Wednesday, December 12, 2007

DMH and Rosie: What are they saying?

Today, I attended a meeting sponsored by the Department of Mental Health where they featured Joan Mikula from the Department of Mental Health talking about the implications of the Rosie D. case for children's mental health care in the Commonwealth. I'm taking notes on-line, because I am experimenting with this form of commentary. The talk was coupled with a talk of "restraint prevention", which is an interesting issue in it's own right. But, back to Joan: She wanted to make sure that the agencies are aware of the implications of Rosie D. for inpatient and residential services.

Her key points:
  • These change stems from the loss of a lawsuit by the Commonwealth.
  • The lawsuit requires the Commonwealth to spend $200-460 million dollars on the remedy, and it will affect all aspects of the mental health system.
  • The expectation is that the need for inpatient services over time will decrease, as we start intervening earlier, and putting new community supports in place.
  • Her fear is that we will create a new silo.
  • What we want is to create a new level of collaboration with community-based services to get children into services.
She sees this as a tremendous opportunity, that will require a new and unprecedented level of collaboration between families, doctors, mental health workers and the rest of the system.
The process is this:
Primary care doctors: Screen and refer. (MCPAP for assistance)
Mental health services: Assess with the CANS (Much training over the next few months)
A question remains: Who will assess the kids who are already in residential or inpatient treatment. The big advantage is that it will give us a common language to facilitate communication between agencies, even though it may not be the perfect tool.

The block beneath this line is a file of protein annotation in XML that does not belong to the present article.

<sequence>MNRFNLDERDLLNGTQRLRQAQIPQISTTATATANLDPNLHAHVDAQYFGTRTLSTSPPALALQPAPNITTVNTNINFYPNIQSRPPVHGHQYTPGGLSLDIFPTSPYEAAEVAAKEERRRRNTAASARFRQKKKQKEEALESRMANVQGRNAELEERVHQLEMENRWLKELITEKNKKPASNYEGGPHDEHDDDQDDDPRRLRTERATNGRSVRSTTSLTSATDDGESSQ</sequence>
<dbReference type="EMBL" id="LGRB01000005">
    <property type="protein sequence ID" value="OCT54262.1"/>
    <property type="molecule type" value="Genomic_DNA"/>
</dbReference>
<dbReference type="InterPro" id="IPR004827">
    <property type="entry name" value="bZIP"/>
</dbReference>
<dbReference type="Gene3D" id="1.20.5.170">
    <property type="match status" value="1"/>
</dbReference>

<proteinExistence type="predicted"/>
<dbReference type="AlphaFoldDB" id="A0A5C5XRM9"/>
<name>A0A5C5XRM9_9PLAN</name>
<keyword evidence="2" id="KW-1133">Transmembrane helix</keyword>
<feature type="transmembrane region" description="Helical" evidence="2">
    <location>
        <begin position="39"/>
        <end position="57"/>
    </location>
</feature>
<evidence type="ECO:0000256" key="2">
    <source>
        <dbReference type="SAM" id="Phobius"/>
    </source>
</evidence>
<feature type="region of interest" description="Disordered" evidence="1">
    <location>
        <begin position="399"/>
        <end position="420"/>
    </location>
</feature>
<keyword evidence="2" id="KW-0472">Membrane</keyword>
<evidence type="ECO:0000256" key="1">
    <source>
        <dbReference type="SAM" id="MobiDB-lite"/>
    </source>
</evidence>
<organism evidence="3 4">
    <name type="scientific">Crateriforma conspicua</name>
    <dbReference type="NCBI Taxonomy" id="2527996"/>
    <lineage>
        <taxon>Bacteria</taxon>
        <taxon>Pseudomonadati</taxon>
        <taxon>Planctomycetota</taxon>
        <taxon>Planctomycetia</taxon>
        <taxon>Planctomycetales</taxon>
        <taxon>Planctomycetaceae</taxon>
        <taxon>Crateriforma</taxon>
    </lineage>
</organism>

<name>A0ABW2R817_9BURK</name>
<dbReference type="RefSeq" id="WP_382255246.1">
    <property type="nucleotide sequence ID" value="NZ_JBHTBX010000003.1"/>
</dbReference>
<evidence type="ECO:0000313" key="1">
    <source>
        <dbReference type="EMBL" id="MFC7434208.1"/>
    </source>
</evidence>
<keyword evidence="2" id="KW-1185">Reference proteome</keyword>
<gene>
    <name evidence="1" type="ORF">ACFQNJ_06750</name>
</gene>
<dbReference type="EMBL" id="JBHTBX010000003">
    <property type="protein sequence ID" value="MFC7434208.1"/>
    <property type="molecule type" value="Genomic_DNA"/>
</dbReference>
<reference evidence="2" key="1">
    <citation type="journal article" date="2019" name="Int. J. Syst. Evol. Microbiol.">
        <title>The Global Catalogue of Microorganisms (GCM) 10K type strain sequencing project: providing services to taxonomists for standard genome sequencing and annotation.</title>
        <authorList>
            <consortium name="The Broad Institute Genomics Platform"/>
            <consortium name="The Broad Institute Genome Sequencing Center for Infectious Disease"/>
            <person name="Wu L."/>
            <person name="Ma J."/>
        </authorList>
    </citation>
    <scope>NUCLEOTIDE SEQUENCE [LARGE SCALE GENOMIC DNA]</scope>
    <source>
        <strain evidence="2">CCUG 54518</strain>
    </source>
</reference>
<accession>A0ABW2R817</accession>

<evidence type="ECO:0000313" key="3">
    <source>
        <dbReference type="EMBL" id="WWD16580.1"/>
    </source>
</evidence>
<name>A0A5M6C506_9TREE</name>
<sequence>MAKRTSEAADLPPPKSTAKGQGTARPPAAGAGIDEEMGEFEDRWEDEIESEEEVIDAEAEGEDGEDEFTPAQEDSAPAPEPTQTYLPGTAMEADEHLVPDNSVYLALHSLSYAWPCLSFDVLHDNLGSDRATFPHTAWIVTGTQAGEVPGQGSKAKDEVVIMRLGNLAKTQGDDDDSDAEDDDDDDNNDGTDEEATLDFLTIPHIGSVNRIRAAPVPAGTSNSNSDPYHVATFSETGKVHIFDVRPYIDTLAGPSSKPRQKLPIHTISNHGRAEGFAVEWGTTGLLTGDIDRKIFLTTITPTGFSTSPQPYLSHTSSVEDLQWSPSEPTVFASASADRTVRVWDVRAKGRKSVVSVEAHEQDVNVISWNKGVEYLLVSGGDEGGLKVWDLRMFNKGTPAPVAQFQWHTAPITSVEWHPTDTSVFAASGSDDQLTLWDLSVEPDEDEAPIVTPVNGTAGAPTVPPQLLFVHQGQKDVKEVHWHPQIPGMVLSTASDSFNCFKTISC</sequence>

Treatment: In the community as much as possible. There will be intensive care coordination, through programs like MHPSY and CFFC programs already in place. There will be a family partner to work with the child and family. There will be "crisis stabilization" services within a 7 day period to help divert children from hospitalization. There will be home based crisis services available throughout the Commonwealth, linked to the intensive care coordinators. There will be in-home behavioral health and therapy services, mentoring services for families and youth.
This is going to be major undertaking and the State is taking it very seriously: EOHHS has hired Emily Sherwood to be the quarterback of this process, and she has been out there, pulling together the team. This is our chance to really change a system that we all know has not always served our children well.
Ms. Mikula worries about many things:
  • Kids go on and off Medicaid; what then?: How do we make services seamless for kids regardless of insurance?
  • School is key: How do we coordinate this with special ed? The role of the school has to change. If more kids are in communities, more kids will be in schools.
  • Workforce issues are hugh: We will need at least 1000 new clinicians, we need hundreds of trained "family partners", the new graduates need to be trained in the techniques needed to make this work.
She ended by calling for our help, because this is our chance to finally do all of the things that we have been talking about for years.
Wraparound services: Not sure how that fits in, since it is not Medicaid-reimbursable, even though the services are the key to success. The child and family teams need to be trained in "wraparound services". She wants the outcomes to be based on performance.
Money: Where will come from? This will be a state initiative, and the State must find the money. But it is a court-mandate, which means that the legislature must find a way to make it work.
Diagnosis: The younger the child, the less clear the diagnosis. How can we decide who needs service? Those creating the new paradigm will need to think long and hard on that, as the guidelines for treatment are less clear with younger children. It will be important to tie this evolving system of care into the evolving knowledge base regarding mental health.
It was decidedly worth coming to hear the way in which the leadership of DMH has embraced the coming change.

Please note that these notes reflect my understanding of what was said, and likely reflect my biases and my hidden agendas, which are often hidden even from me. Please let me know if I have misunderstood what is going on- the nice thing about blogs is that you can edit and correct them.

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